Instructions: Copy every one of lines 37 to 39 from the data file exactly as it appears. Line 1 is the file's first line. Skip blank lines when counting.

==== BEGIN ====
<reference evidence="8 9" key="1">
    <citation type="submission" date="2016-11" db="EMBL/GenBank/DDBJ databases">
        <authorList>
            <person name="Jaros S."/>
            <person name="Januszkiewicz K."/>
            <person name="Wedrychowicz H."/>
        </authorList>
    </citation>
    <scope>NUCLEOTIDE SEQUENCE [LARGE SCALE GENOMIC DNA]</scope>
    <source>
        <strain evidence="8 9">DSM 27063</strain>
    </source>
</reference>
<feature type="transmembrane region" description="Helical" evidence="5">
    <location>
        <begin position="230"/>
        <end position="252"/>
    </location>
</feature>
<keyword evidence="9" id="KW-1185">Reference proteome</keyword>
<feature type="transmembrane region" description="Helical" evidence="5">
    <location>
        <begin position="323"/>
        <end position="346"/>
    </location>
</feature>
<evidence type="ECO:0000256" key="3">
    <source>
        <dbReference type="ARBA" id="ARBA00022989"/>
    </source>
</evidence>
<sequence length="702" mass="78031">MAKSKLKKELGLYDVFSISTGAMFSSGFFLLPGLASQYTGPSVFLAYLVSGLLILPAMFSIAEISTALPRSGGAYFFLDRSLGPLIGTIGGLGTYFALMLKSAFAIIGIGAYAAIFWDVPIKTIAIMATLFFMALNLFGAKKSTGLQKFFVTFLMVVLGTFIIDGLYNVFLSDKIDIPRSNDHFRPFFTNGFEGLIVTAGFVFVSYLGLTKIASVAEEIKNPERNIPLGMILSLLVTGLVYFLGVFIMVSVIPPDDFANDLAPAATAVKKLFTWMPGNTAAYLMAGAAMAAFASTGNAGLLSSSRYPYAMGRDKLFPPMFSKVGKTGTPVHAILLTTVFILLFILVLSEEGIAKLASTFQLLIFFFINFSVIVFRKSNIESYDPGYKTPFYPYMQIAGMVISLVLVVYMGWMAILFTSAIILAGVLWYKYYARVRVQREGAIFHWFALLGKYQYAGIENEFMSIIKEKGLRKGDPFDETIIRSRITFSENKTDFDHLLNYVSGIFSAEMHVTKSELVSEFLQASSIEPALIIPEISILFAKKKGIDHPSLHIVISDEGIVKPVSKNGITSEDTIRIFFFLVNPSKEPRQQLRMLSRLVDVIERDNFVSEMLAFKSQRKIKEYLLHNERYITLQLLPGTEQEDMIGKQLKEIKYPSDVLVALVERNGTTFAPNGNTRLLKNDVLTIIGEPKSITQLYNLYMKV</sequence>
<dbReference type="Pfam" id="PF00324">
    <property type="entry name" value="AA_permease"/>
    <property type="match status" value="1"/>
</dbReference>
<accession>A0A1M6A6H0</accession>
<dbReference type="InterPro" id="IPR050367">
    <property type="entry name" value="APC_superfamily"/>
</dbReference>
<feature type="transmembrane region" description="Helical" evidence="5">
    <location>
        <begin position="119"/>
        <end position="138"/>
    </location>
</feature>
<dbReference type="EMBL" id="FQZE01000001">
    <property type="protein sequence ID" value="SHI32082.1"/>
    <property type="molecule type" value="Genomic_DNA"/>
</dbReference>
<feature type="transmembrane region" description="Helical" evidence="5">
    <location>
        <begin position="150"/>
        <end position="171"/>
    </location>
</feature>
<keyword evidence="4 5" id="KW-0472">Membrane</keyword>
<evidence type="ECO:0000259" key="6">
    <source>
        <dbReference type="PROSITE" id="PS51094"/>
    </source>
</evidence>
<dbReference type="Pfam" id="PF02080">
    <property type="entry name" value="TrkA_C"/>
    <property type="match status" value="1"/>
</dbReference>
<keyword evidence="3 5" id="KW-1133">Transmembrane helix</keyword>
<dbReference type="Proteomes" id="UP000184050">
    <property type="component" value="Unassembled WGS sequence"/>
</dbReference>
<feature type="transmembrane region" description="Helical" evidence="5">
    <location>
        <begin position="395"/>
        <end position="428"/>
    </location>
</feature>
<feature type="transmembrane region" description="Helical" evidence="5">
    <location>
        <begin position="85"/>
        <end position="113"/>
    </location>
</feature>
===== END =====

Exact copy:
<accession>A0A1M6A6H0</accession>
<dbReference type="InterPro" id="IPR050367">
    <property type="entry name" value="APC_superfamily"/>